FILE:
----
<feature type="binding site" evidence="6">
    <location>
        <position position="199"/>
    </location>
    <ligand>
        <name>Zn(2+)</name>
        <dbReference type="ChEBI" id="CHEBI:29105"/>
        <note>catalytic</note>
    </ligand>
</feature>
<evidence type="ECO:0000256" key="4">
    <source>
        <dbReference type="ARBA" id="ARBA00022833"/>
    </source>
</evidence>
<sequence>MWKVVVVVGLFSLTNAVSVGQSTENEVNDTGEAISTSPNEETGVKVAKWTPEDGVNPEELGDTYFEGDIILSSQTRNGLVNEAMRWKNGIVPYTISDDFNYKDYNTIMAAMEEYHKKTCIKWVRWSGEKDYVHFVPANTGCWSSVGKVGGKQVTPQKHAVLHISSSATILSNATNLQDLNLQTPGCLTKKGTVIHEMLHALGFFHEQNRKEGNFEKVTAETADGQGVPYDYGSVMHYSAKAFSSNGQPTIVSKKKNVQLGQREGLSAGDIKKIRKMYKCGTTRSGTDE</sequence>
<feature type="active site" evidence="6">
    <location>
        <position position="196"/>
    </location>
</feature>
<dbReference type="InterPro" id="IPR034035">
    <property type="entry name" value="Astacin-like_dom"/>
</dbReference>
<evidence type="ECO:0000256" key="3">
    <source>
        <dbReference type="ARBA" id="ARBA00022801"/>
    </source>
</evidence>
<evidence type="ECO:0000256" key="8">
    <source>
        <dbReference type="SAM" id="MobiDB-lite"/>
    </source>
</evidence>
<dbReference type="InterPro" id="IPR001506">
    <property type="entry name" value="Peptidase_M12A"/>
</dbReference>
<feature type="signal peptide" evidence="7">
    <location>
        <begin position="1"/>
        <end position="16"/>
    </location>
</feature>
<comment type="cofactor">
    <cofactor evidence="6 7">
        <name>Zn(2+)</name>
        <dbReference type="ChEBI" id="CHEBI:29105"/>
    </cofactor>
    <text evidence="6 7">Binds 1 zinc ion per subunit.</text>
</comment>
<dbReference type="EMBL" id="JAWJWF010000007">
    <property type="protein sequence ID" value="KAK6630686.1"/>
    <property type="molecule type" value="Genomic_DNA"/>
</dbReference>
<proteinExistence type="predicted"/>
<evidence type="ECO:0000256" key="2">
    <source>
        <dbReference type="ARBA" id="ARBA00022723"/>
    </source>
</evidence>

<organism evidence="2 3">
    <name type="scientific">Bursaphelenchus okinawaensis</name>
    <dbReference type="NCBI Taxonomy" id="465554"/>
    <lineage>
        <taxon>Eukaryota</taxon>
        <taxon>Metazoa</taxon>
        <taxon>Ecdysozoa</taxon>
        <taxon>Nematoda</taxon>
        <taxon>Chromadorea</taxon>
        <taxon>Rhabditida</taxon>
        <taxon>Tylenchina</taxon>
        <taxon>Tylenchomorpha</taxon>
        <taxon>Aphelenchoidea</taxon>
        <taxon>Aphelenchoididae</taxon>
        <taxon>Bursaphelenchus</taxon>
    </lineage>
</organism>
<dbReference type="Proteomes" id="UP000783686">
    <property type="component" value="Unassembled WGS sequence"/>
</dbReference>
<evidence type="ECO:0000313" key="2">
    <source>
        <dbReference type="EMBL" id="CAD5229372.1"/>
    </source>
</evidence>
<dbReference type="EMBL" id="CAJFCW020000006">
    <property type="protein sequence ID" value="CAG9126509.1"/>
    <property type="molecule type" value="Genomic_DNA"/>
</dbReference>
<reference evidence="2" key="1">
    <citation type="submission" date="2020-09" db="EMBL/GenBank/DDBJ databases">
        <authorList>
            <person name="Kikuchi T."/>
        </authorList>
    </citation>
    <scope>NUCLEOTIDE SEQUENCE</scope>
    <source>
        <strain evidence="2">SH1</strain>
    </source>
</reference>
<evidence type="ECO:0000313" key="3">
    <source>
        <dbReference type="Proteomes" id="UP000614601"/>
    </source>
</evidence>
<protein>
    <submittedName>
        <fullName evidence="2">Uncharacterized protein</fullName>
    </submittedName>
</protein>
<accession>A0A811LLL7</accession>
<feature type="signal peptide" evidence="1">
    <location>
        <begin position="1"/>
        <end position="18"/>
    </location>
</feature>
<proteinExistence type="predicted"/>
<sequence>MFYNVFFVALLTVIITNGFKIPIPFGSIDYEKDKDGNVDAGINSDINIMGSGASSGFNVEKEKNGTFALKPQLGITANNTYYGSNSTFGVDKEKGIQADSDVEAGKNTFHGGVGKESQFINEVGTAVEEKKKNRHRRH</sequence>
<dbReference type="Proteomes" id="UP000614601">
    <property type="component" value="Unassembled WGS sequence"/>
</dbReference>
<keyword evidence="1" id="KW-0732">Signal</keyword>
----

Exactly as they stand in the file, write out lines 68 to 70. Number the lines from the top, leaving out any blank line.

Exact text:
        <taxon>Nematoda</taxon>
        <taxon>Chromadorea</taxon>
        <taxon>Rhabditida</taxon>